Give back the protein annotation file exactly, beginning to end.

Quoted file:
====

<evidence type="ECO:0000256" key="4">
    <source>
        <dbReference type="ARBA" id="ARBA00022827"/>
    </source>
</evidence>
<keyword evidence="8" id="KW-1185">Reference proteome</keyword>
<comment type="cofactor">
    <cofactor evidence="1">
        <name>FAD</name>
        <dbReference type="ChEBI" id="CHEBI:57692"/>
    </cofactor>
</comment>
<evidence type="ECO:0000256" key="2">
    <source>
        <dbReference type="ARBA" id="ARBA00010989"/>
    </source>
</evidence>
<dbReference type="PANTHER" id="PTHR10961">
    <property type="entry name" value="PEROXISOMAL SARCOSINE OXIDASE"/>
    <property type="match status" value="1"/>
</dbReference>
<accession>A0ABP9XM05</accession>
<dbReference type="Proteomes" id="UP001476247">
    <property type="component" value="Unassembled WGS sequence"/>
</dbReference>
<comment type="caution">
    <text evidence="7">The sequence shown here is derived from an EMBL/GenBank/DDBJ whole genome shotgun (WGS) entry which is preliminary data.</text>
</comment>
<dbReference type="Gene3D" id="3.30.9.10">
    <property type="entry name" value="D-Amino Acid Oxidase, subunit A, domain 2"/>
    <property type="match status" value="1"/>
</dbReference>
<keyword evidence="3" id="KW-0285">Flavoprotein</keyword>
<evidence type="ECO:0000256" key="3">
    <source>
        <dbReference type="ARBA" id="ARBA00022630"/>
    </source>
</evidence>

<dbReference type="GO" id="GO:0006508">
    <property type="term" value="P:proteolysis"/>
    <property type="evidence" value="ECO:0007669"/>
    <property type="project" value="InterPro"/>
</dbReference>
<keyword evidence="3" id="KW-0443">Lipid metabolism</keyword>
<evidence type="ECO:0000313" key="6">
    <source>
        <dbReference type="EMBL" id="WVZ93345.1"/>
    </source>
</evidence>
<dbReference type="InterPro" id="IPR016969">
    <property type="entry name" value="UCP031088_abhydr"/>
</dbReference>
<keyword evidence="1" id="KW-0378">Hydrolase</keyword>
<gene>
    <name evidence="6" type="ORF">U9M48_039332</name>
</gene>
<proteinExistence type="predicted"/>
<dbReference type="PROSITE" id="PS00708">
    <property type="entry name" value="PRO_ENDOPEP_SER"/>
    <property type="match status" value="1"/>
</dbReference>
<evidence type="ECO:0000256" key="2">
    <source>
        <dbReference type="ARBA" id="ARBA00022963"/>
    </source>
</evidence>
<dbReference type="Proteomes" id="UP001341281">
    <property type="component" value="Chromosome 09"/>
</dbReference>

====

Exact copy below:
<evidence type="ECO:0000256" key="4">
    <source>
        <dbReference type="ARBA" id="ARBA00022827"/>
    </source>
</evidence>
<keyword evidence="8" id="KW-1185">Reference proteome</keyword>
<comment type="cofactor">
    <cofactor evidence="1">
        <name>FAD</name>
        <dbReference type="ChEBI" id="CHEBI:57692"/>
    </cofactor>
</comment>
<evidence type="ECO:0000256" key="2">
    <source>
        <dbReference type="ARBA" id="ARBA00010989"/>
    </source>
</evidence>
<dbReference type="PANTHER" id="PTHR10961">
    <property type="entry name" value="PEROXISOMAL SARCOSINE OXIDASE"/>
    <property type="match status" value="1"/>
</dbReference>
<accession>A0ABP9XM05</accession>
<dbReference type="Proteomes" id="UP001476247">
    <property type="component" value="Unassembled WGS sequence"/>
</dbReference>
<comment type="caution">
    <text evidence="7">The sequence shown here is derived from an EMBL/GenBank/DDBJ whole genome shotgun (WGS) entry which is preliminary data.</text>
</comment>
<dbReference type="Gene3D" id="3.30.9.10">
    <property type="entry name" value="D-Amino Acid Oxidase, subunit A, domain 2"/>
    <property type="match status" value="1"/>
</dbReference>
<keyword evidence="3" id="KW-0285">Flavoprotein</keyword>
<evidence type="ECO:0000256" key="3">
    <source>
        <dbReference type="ARBA" id="ARBA00022630"/>
    </source>
</evidence>

<dbReference type="GO" id="GO:0006508">
    <property type="term" value="P:proteolysis"/>
    <property type="evidence" value="ECO:0007669"/>
    <property type="project" value="InterPro"/>
</dbReference>
<keyword evidence="3" id="KW-0443">Lipid metabolism</keyword>
<evidence type="ECO:0000313" key="6">
    <source>
        <dbReference type="EMBL" id="WVZ93345.1"/>
    </source>
</evidence>
<dbReference type="InterPro" id="IPR016969">
    <property type="entry name" value="UCP031088_abhydr"/>
</dbReference>
<keyword evidence="1" id="KW-0378">Hydrolase</keyword>
<gene>
    <name evidence="6" type="ORF">U9M48_039332</name>
</gene>
<proteinExistence type="predicted"/>
<dbReference type="PROSITE" id="PS00708">
    <property type="entry name" value="PRO_ENDOPEP_SER"/>
    <property type="match status" value="1"/>
</dbReference>
<evidence type="ECO:0000256" key="2">
    <source>
        <dbReference type="ARBA" id="ARBA00022963"/>
    </source>
</evidence>
<dbReference type="Proteomes" id="UP001341281">
    <property type="component" value="Chromosome 09"/>
</dbReference>